Singapore is known for its witty and unique sense of honor, and here is another example to emphasize this. A small baker shop named its place Bread Pitt, hinting at one of Hollywood’s biggest stars, Brad Pitt.
This can be spotted in Maxwell hawker center, and it’s become a pilgrimage site for tourists. Imagine seeing the next sign in this store; “Bread Pitt’s Fresh-Baked Buns.” We really do appreciate the Singaporean scene of humor. Works for us.
Long Queues. Very Long Queues
We assume this rule is relevant for most places in the world. However, in Singapore, it means much more. Not only are there long queues where there is good food, but it will be impossible to find a place with good food, that doesn't have a queue. Are you still following?
What we mean is, there are so many food stalls in Singapore, so many tourist traps, and so many medium-rated places, that we suggest you follow the queues. So, if there's a queue, the food is good, if there isn't, it's not.
Otter City Life
Singapore has increased its otter population in recent years and they have become quite an attraction. They appear on the local news every now and then as they are beginning to adapt to their new habitat, the urban city of Singapore.
They are seen climbing ladders, eating waste, and gradually becoming part of the city's scene. They can be spotted all over the place, and for now, don't seem to be a threat to anyone.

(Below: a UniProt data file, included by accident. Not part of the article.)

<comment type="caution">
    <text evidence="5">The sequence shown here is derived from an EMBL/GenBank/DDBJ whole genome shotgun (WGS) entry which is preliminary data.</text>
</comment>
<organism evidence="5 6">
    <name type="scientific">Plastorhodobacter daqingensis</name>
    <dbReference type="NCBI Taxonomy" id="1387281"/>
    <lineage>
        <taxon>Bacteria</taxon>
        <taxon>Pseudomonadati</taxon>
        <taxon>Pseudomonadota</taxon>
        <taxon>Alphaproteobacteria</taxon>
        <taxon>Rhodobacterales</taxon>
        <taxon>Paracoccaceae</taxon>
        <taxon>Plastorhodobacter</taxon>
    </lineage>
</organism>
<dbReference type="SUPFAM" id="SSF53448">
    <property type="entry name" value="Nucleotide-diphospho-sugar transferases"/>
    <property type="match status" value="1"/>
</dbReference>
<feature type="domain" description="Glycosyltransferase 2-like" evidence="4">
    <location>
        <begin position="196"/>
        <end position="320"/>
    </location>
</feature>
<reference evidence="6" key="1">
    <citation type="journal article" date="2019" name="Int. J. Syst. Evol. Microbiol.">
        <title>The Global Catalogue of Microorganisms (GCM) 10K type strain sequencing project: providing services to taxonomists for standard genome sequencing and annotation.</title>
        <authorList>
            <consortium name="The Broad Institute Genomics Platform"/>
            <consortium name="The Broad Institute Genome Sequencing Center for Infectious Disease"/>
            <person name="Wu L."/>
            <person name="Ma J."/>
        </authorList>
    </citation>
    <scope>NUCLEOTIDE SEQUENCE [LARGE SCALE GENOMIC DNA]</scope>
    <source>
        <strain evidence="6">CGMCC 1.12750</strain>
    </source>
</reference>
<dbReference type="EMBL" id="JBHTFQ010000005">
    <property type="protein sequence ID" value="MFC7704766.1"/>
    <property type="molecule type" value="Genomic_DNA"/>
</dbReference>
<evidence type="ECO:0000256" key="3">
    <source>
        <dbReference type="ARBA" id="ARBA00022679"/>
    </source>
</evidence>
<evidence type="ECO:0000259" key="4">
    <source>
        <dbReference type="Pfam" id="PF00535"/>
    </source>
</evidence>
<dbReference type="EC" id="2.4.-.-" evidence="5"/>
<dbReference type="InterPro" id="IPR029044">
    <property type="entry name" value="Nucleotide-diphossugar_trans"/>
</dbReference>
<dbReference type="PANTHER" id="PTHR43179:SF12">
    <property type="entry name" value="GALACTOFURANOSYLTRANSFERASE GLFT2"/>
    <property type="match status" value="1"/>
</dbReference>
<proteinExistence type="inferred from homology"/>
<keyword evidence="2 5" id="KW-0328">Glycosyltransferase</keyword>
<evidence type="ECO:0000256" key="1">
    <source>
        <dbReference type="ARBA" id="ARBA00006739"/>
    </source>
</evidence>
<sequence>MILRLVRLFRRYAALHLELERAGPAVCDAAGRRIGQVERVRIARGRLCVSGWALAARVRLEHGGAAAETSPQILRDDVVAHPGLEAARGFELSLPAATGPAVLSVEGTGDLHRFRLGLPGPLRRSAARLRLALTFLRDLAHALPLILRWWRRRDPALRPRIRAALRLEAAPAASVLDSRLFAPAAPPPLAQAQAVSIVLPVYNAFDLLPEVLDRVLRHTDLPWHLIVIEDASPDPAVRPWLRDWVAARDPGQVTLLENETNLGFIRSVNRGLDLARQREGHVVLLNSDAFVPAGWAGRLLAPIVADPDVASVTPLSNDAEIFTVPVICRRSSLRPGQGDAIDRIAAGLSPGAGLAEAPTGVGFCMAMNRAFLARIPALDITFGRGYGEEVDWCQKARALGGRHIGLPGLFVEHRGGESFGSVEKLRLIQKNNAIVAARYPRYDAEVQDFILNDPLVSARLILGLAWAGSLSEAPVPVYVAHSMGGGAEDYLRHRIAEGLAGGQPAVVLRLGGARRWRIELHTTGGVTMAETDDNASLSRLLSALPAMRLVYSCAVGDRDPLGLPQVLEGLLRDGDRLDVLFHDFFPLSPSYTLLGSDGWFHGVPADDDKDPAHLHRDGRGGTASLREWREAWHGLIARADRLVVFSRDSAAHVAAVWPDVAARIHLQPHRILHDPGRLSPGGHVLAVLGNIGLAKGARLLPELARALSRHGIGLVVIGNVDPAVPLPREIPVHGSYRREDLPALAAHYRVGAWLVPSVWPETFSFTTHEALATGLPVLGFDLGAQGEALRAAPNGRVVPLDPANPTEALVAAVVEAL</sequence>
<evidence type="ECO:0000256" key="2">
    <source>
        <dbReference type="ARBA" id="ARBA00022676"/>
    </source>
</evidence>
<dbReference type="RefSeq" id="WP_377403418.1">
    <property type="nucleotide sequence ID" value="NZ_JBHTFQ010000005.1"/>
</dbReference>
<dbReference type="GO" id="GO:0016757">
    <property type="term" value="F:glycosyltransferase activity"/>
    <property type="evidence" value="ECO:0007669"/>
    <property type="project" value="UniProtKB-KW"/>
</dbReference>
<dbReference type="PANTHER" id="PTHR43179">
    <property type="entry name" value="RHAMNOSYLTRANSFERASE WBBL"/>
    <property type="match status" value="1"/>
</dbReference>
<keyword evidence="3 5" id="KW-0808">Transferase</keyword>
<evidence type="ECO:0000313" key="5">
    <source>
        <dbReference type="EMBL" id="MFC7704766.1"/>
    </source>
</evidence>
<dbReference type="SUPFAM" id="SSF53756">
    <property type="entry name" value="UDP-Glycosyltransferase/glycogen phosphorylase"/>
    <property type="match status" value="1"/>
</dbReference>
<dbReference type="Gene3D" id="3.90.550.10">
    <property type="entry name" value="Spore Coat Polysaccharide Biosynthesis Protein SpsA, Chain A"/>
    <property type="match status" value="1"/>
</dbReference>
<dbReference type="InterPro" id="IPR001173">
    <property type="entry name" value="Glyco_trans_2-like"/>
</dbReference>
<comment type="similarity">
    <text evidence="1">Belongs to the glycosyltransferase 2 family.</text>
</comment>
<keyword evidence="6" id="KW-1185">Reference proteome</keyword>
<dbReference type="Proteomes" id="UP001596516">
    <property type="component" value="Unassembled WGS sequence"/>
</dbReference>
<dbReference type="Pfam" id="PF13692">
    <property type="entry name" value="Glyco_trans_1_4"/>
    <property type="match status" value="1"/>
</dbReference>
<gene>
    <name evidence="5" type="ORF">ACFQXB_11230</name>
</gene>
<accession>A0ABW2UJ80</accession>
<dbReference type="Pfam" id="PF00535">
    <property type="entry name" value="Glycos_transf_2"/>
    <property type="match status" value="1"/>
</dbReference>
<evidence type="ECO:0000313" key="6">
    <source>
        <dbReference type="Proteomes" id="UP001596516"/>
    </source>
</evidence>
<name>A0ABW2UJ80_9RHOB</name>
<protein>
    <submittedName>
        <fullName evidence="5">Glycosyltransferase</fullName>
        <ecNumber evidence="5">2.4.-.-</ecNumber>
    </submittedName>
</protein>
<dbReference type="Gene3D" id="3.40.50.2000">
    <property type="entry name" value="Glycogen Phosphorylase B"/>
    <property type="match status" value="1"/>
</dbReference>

We must squeeze in some enjoyable parts of the city. Take the Botanic Gardens, for example, The perfect escapism as far as we are concerned. The gardens have been a UNESCO World Heritage Site since 2015, and are the only gardens on the UNESCO list.
They are the breathing lungs of the city, are one of the busiest tourist attractions, and definitely deserve a spot on our list. Like all things in Singapore, these gardens are wild.
The Sri Mariamman Temple in Singapore is the oldest Hindu temple. It is absolutely magnificent and nothing like you have ever seen before. There are plenty of reasons for it being on our list. Dating back to 1827, the temple is adorned with sculptures of mythological figures and is considered a national monument.
In 2010, over $4 million dollars was spent to preserve the sight. 20 artists from India were flown over to execute the reconstruction. It's unique, it's wild, and it's defiantly worth a visit.